Kangaroo Jack (2002)
They have to get the money back from the kangaroo and avoid being killed by the mob. A recipe for uncontrollable vomiting, right?
Actually, it's just recipe for pointlessness. I wish I could say I hated the movie, but it's so inoffensively nondescript, so absolutely middle-of-the-road, it was like a spontaneous blank spot emerging in my brain as it unfolded. Even reviewing it seems pointless, as any crticism of Kangaroo Jack seems totally beside the point. The movie was obsolete from the get-go.
Co-written by the guy who inseminated Elizabeth Hurley, the film is as benign and bland and unremarkable as a marketing ploy devised by the Australian Tourism Board, or a company that sells kangaroo dolls with sunglasses: totally family-friendly in the most generic way possible. Even the extended "farting camels" scene couldn't raise my hackles.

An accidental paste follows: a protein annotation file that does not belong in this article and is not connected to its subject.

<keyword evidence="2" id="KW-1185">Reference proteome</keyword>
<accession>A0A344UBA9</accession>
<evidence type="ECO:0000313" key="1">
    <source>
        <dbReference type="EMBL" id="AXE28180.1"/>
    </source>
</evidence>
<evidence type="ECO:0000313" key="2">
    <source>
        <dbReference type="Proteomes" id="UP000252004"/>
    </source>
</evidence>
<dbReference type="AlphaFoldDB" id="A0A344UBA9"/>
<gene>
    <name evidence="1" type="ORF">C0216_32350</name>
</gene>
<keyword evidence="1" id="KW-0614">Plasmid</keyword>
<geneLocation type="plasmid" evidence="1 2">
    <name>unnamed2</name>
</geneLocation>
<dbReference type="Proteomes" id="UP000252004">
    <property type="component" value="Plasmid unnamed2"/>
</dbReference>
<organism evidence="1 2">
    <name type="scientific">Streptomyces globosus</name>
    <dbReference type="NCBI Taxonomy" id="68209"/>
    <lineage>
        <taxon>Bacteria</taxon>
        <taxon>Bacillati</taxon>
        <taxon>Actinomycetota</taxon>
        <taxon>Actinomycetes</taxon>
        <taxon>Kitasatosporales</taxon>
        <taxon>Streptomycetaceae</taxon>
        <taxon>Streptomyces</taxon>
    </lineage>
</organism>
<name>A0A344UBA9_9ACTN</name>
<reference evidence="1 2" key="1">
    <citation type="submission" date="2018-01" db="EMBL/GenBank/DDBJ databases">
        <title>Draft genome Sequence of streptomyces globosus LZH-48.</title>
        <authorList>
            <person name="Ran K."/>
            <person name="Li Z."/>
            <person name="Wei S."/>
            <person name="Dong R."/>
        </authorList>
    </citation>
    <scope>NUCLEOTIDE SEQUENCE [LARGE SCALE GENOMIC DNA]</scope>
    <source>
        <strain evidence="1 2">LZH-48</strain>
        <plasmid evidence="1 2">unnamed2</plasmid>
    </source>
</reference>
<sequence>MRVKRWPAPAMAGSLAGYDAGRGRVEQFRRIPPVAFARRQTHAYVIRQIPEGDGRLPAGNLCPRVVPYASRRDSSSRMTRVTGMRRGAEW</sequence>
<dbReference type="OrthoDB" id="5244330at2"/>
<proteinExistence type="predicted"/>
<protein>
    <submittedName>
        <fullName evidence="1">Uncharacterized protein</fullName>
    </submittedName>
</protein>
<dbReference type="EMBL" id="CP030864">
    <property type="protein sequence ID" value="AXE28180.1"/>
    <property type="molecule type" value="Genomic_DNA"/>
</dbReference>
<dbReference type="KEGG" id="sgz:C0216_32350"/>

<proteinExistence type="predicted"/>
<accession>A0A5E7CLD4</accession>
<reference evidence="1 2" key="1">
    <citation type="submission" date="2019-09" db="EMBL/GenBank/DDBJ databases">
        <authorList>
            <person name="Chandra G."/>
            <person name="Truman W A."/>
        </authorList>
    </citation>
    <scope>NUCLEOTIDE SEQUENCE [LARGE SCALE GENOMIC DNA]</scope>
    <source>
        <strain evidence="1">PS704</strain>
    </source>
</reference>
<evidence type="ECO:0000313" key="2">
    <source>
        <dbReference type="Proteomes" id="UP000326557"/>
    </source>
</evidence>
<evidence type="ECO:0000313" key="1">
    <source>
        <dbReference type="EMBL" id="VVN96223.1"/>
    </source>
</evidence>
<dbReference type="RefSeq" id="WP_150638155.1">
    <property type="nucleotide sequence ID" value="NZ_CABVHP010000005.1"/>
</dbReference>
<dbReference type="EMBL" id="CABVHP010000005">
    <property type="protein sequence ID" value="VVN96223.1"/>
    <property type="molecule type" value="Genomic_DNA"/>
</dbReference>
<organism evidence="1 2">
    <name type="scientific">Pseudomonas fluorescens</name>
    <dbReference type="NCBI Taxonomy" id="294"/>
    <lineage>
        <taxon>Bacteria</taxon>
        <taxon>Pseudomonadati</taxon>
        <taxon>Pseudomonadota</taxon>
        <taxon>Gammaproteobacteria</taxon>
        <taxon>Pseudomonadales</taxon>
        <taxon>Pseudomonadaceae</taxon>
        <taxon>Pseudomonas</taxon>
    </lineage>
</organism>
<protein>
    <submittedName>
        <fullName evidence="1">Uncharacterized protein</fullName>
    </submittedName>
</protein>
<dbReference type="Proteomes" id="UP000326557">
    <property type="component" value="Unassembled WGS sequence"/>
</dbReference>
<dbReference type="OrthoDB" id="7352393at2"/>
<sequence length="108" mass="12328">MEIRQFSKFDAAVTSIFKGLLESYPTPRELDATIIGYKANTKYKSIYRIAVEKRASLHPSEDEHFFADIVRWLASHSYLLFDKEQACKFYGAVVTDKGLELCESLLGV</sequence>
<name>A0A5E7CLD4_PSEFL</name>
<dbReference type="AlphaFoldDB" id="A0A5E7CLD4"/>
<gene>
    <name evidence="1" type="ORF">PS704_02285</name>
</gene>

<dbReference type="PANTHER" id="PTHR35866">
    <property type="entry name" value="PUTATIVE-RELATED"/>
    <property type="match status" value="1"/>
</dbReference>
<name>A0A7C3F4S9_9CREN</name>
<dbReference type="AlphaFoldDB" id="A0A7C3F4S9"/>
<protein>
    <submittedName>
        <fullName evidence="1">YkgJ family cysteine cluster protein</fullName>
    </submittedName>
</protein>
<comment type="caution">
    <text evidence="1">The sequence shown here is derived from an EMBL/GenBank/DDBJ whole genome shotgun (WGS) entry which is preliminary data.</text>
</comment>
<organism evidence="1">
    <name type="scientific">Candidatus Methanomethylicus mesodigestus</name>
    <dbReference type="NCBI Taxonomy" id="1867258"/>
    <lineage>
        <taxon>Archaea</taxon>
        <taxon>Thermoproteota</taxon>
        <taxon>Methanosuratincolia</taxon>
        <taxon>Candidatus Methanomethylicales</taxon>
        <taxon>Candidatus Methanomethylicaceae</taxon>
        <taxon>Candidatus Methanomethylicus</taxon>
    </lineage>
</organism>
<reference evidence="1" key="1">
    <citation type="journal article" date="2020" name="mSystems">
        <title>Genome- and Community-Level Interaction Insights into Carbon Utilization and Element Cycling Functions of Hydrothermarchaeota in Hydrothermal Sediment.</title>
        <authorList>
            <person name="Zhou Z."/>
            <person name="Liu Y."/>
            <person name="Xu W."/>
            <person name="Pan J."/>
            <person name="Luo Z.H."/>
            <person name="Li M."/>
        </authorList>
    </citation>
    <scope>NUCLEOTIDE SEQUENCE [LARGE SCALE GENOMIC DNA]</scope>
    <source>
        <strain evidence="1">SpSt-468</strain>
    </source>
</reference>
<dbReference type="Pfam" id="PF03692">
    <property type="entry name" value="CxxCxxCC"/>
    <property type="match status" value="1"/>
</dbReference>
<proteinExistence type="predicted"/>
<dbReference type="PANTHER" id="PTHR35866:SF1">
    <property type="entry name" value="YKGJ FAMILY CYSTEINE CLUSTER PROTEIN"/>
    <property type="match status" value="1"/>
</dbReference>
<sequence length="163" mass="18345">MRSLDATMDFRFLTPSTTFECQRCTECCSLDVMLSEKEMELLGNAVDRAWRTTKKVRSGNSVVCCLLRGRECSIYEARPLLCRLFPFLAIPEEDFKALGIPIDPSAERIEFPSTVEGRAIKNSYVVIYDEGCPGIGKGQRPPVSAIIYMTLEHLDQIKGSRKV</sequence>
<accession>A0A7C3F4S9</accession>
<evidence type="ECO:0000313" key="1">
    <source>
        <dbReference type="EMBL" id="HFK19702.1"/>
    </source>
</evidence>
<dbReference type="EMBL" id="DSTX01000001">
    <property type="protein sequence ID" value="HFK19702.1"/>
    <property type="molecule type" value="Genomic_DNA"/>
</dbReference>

When your biggest selling point is "Jerry O'Connell vs. a talking kangaroo," you are not a filmmaker so much as a used-concepts dealer. "Mobsters in the outback!" enthuses the comfortably "hipster" studio executive.
O'Connell along with Estella Warren, who plays his tepid love interest is simply not famous. He's not. I defy you to prove to me that he's famous. He and Warren are nothing more than animatronic dolls used for scene dressing: both mildly attractive yet lacking in comic timing, sexual chemistry, or anything actually human.
From the wacky police chase in which a bunch of TVs fly off the back of a truck to the comically fat black sidekick, from the crazy drunk man who's also the only pilot who can find the kangaroo to the dream sequence in which the kangaroo talks in a thick Aussie twang, Kangaroo Jack tries its darndest to be Xtreme.
It is Xtreme Xtremely tedious.
Review by Crimedog